4 thoughts on “A pox on www! Has the humble website become the public engagement tool of choice for the lazy scientist?

  1. Good points. I think part of the problem is that there aren’t enough communication professionals within many academic organisations, and researchers don’t know what the different options are (beyond the standard peer-reviewed journal article, conference presentation, press release and website). The incentives for researchers to communicate their research could also be improved…

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  2. I absolutely agree that the default, knee-jerk ‘ let’s put it on (our/a) website without stopping to think how far that will actually get us’ response has become a dangerous trend in getting information to the public, especially in the increasingly cash and human-resource poor public sector.
    However there is a more fundamental problem i.e. how much clinical research still rides along on its own, discrete, unknown, even more hidden from view than other NHS Information highway, wholly or largely detached from the health organisation where the clinical activity and the research action happens, and from whatever communications and public interface it may have to offer (and it may not have much at the moment – which brings its own problems, though if partnership working was taken seriously there could be financial and resource benefits that could offer a solution to those). Should we not be prioritizing building strong bridges at every level across the divide which has the clinical research world on one side and NHS commissioners and providers on the other. If we are really serious about bringing clinical research participation and involvement out of its closet do we not need to look seriously at a much closer relationship? At making and building strong connections between the business of clinical research and everyday clinical encounter in the places where patients actually access services,between the development of participation and involvement in research and the strategic planning and development of that public interface and involvement in those same places? I fear that while we ignore the gaping chasm between the world of clinical research and the rest of the NHS, which is where the people are who need to be reached, we will not really make the breakthroughs that are needed.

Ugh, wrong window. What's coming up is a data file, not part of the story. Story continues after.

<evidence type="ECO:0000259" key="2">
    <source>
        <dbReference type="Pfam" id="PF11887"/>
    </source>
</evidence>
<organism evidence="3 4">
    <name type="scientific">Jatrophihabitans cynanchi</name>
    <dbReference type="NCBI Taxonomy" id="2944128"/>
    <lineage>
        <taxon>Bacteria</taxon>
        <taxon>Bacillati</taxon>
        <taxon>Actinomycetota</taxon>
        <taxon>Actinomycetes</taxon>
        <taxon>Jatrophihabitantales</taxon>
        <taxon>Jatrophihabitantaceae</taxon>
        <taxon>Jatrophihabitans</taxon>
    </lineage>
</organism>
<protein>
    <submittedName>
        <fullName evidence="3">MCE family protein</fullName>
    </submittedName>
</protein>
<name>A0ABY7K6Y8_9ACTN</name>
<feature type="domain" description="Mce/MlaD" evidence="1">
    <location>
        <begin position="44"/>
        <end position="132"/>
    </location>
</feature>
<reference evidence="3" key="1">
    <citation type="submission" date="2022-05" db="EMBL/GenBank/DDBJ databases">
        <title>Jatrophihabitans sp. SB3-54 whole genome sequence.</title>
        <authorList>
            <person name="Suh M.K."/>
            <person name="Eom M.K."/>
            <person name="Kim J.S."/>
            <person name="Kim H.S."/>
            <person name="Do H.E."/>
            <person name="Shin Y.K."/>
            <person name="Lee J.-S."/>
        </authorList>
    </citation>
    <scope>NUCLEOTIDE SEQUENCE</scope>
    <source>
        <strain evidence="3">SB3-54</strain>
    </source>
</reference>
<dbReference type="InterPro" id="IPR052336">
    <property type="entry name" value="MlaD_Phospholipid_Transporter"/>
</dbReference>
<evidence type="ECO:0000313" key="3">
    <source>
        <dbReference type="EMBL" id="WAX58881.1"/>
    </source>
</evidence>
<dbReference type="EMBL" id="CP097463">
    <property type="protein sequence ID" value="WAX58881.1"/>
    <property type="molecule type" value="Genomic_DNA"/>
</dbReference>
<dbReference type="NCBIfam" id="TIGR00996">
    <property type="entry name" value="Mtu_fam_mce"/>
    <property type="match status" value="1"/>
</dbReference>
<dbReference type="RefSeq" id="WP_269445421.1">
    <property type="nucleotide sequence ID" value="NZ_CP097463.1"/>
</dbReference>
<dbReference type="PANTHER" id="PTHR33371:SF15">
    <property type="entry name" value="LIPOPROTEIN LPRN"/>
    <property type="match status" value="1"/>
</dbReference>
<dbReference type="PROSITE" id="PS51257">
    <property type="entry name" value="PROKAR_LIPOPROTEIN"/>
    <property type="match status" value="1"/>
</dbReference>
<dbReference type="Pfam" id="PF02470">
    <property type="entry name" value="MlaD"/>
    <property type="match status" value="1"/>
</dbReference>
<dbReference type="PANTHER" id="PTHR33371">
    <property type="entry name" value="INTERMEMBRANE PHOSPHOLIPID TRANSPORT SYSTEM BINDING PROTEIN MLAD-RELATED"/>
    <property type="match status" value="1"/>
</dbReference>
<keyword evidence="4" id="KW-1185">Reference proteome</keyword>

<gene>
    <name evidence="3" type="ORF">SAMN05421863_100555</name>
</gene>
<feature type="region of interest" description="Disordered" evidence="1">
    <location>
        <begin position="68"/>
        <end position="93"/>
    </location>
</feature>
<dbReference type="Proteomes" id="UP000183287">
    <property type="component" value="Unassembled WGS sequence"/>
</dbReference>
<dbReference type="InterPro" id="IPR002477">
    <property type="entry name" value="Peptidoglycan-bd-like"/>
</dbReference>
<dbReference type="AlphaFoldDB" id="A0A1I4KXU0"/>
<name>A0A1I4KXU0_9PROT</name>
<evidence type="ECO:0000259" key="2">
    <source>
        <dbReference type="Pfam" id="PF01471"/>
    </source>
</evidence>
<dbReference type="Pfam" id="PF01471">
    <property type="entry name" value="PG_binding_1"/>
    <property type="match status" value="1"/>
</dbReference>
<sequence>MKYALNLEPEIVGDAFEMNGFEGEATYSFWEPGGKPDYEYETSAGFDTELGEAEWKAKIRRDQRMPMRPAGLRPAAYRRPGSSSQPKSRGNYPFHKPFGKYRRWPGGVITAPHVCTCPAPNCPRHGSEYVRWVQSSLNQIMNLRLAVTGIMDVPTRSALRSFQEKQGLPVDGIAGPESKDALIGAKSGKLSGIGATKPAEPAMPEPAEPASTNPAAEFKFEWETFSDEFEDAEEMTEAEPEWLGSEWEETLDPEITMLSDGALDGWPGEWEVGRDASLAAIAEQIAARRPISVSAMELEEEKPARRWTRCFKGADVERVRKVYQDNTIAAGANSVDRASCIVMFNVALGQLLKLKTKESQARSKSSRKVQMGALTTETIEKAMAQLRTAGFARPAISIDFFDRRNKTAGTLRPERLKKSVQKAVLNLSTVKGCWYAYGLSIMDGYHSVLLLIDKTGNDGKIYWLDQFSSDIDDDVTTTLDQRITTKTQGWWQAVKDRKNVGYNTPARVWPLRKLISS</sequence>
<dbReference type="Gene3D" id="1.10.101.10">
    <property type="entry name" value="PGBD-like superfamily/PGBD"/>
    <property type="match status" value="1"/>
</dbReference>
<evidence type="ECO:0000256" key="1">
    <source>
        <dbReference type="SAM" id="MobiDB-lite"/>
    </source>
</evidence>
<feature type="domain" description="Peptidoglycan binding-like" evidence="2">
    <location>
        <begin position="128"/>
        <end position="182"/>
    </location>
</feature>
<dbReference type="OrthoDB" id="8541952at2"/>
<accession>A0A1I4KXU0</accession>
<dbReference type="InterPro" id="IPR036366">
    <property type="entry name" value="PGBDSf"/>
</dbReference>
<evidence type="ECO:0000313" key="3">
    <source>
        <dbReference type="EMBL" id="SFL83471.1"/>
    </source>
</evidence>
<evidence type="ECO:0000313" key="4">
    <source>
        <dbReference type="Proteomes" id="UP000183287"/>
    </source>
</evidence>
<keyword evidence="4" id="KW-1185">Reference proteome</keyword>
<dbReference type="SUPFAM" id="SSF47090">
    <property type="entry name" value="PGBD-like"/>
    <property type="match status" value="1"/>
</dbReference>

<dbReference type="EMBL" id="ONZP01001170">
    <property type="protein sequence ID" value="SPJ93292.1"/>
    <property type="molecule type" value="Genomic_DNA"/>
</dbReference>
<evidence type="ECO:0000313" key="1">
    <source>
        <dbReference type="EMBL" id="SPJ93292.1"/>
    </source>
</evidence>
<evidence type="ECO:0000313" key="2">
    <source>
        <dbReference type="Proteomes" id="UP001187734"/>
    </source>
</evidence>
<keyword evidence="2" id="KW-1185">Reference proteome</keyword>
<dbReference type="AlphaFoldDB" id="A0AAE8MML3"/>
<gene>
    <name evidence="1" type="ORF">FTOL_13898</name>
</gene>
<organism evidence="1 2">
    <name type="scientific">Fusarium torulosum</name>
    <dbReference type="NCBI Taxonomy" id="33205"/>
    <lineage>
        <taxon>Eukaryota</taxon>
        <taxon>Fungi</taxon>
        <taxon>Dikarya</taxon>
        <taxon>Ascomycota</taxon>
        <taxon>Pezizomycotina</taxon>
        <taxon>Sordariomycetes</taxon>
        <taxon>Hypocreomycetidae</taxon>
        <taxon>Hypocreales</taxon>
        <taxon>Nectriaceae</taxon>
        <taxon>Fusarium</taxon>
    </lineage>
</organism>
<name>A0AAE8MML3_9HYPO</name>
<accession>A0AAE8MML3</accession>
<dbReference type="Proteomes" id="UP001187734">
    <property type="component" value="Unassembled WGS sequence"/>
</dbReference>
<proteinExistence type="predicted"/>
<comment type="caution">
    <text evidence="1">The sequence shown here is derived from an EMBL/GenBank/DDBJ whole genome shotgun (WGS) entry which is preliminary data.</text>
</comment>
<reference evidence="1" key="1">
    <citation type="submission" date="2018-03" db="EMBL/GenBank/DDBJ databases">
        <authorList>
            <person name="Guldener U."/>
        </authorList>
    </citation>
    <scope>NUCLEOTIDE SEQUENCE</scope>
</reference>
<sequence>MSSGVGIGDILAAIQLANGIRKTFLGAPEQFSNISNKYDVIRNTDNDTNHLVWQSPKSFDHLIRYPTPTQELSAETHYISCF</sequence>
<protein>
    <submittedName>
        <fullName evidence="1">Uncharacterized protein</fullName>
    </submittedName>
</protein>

While I agree that Simon is right in what he says here, are we straining and gnats whilst swallowing camels?

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    1. Really enjoyed your insight and comment. Yes, I am railing at a symptom most definitely, which has deeper causes. Ultimately I think there’s a lot of research being done which is self-serving and where the benefits to patient health would seem marginal.

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  3. I kind of disagree with you Simon about the explosion of websites and I can understand researcher’s confusion about the cost of commissioning project websites.

    ‘Pools and puddles’ is the phrase that comes to mind. Some people argue that blogging is over because there is just too much of it, whilst others say that there will always be a reader for your particular ‘pool’ or ‘puddle’ of knowledge.

    I sit in the puddle camp and believe that like a desk, laptop or filing cabinet, a website or blog is a basic requirement to put the ‘stuff’ for an integrated communication strategy.

    The key words are however, integrated communication strategy. A website on its own is only a place to put stuff. Researchers need to think much harder about what else to do, to communicate their messages.

    I was directly employed (too late in the process it transpired) to work on a European funded research project which deliberately set out to increase engagement between the researchers and the multitude of the potential publics. The post came about because we examined the papers published in academic journals from a similar, previous EU funded project. Top articles in the Lancet get 240-1075 citations typically. From this project, 15 papers were published, resulting in a mere 42 citations in low impact journals. We found that there had been no co-ordinated publication strategy and papers took up to five years to appear.

    EU is keen that research is disseminated better, so following the publication: ftp://ftp.cordis.europa.eu/pub/fp7/ssh/docs/guide-communicating-research_en.pdf we wrote an integrated communications strategy for the new project and set out to try to implement it.

    Boy was it difficult!

    The key thing we missed out was involving policy makers early in the research process. If research is to have any impact, then the people who are going to implement the findings need to be involved.

    There were lots of other obstacles I can describe if anyone is interested, but overall, if research is going to get anywhere, researchers need to think about who they are researching for and how to work with them at the design stage.

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